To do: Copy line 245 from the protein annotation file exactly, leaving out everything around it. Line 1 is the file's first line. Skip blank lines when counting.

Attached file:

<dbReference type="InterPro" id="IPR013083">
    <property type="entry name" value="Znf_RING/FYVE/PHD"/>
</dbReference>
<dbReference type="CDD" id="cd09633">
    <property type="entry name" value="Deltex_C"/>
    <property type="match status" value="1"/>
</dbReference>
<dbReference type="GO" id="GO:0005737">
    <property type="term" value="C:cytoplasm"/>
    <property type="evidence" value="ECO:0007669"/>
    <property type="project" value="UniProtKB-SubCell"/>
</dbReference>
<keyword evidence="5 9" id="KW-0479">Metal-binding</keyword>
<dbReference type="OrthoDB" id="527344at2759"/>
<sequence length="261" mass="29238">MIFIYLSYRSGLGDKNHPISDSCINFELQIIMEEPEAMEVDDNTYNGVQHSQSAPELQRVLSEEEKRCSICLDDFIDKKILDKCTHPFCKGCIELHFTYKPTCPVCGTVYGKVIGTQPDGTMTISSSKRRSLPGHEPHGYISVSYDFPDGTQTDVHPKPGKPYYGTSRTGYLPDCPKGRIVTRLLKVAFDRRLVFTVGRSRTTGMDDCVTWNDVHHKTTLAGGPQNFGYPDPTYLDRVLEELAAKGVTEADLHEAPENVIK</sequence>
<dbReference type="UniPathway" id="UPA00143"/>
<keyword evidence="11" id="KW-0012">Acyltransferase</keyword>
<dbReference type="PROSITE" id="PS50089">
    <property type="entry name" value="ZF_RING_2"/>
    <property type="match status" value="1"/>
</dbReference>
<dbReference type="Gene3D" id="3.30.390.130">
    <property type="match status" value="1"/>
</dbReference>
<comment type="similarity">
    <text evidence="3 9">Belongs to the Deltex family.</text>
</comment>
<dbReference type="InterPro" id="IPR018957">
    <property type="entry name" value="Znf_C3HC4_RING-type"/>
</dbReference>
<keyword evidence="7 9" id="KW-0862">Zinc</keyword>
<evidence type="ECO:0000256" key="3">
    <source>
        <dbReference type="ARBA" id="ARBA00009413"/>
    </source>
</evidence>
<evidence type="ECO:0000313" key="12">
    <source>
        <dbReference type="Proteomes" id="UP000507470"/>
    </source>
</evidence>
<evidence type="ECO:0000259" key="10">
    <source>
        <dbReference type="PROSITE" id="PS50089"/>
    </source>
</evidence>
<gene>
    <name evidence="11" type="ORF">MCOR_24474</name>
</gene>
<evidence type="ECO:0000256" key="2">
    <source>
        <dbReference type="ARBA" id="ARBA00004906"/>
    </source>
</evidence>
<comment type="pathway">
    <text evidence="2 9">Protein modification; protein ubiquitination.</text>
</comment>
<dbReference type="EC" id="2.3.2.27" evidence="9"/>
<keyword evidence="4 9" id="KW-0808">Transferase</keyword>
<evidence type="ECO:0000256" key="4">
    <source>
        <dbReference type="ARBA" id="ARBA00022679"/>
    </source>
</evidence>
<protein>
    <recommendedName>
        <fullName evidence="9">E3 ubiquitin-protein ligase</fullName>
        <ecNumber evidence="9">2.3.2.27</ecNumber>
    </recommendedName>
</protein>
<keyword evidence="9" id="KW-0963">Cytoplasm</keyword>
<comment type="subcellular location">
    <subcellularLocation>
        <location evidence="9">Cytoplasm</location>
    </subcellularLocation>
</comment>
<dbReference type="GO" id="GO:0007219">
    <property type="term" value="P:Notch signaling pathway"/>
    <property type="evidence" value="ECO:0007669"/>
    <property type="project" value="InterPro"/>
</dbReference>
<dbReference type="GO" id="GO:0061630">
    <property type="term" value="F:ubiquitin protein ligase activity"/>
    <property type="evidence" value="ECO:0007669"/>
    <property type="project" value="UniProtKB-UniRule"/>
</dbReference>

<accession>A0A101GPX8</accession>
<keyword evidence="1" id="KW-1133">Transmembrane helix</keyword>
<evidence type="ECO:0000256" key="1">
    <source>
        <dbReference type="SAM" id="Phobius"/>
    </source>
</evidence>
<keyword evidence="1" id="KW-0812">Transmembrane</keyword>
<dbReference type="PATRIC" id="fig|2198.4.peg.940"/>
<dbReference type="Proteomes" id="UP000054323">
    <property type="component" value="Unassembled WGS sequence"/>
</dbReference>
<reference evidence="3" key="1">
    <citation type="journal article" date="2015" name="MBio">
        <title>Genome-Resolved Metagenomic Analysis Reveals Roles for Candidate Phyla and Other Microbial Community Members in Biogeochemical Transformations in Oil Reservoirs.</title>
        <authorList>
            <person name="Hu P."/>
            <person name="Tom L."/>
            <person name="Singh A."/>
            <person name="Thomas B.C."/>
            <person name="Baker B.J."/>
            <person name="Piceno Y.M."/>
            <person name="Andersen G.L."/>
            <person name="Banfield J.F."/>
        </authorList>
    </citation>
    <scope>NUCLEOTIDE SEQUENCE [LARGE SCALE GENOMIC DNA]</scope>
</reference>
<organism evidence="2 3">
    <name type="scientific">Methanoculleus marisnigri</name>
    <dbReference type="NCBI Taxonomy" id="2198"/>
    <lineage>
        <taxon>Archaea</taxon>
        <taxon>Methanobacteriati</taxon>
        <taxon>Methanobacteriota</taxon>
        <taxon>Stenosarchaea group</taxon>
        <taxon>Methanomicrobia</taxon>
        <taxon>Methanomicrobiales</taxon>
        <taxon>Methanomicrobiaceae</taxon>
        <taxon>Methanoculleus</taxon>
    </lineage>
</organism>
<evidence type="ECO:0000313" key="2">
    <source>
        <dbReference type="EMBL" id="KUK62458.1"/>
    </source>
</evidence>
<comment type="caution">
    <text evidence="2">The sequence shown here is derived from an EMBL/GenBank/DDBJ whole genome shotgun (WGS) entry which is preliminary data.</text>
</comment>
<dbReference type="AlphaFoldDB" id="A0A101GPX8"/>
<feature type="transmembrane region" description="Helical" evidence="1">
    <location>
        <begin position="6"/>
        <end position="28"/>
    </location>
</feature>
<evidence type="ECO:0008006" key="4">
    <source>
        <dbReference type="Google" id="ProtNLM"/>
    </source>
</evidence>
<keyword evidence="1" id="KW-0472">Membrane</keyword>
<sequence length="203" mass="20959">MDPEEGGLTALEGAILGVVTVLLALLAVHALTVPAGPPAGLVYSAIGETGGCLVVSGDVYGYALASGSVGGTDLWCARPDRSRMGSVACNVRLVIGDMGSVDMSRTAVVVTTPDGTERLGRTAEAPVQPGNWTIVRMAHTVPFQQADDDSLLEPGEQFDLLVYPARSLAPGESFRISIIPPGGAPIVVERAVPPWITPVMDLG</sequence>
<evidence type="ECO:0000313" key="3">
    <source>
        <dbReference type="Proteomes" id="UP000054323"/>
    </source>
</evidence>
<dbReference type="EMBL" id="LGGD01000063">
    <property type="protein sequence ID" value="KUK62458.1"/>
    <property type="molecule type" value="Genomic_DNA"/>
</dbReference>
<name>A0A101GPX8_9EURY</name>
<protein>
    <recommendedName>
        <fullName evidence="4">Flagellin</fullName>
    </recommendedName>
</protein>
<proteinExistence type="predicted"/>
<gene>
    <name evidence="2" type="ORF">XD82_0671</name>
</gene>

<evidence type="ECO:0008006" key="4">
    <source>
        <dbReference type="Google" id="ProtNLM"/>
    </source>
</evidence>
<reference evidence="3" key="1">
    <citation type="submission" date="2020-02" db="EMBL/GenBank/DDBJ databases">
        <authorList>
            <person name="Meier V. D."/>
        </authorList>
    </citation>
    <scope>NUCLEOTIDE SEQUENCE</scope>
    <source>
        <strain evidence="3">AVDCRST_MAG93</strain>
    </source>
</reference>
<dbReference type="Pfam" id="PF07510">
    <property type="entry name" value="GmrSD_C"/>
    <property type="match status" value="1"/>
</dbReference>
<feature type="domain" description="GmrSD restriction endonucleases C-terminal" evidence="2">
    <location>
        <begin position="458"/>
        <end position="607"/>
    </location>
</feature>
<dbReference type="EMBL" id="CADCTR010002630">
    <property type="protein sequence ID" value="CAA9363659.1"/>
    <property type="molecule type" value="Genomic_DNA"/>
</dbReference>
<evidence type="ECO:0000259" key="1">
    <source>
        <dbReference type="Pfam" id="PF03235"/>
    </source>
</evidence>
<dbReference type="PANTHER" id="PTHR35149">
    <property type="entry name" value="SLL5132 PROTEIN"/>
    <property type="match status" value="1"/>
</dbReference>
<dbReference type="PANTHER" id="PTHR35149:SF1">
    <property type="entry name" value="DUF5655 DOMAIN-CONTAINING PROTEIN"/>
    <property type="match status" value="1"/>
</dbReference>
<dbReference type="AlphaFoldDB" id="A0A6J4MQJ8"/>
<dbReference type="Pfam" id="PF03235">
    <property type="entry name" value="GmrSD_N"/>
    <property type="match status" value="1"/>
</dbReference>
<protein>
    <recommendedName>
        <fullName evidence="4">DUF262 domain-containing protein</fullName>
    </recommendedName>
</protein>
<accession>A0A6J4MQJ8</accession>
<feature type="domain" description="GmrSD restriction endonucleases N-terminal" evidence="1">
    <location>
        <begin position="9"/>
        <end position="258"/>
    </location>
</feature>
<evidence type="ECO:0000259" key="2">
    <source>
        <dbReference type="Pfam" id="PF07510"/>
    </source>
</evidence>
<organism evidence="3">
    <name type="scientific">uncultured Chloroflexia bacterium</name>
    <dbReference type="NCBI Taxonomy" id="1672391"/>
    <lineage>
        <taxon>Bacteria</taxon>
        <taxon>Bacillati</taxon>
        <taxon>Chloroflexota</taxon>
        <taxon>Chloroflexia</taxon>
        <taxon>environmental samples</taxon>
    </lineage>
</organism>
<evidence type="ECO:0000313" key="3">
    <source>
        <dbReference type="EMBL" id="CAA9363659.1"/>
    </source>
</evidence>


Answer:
</organism>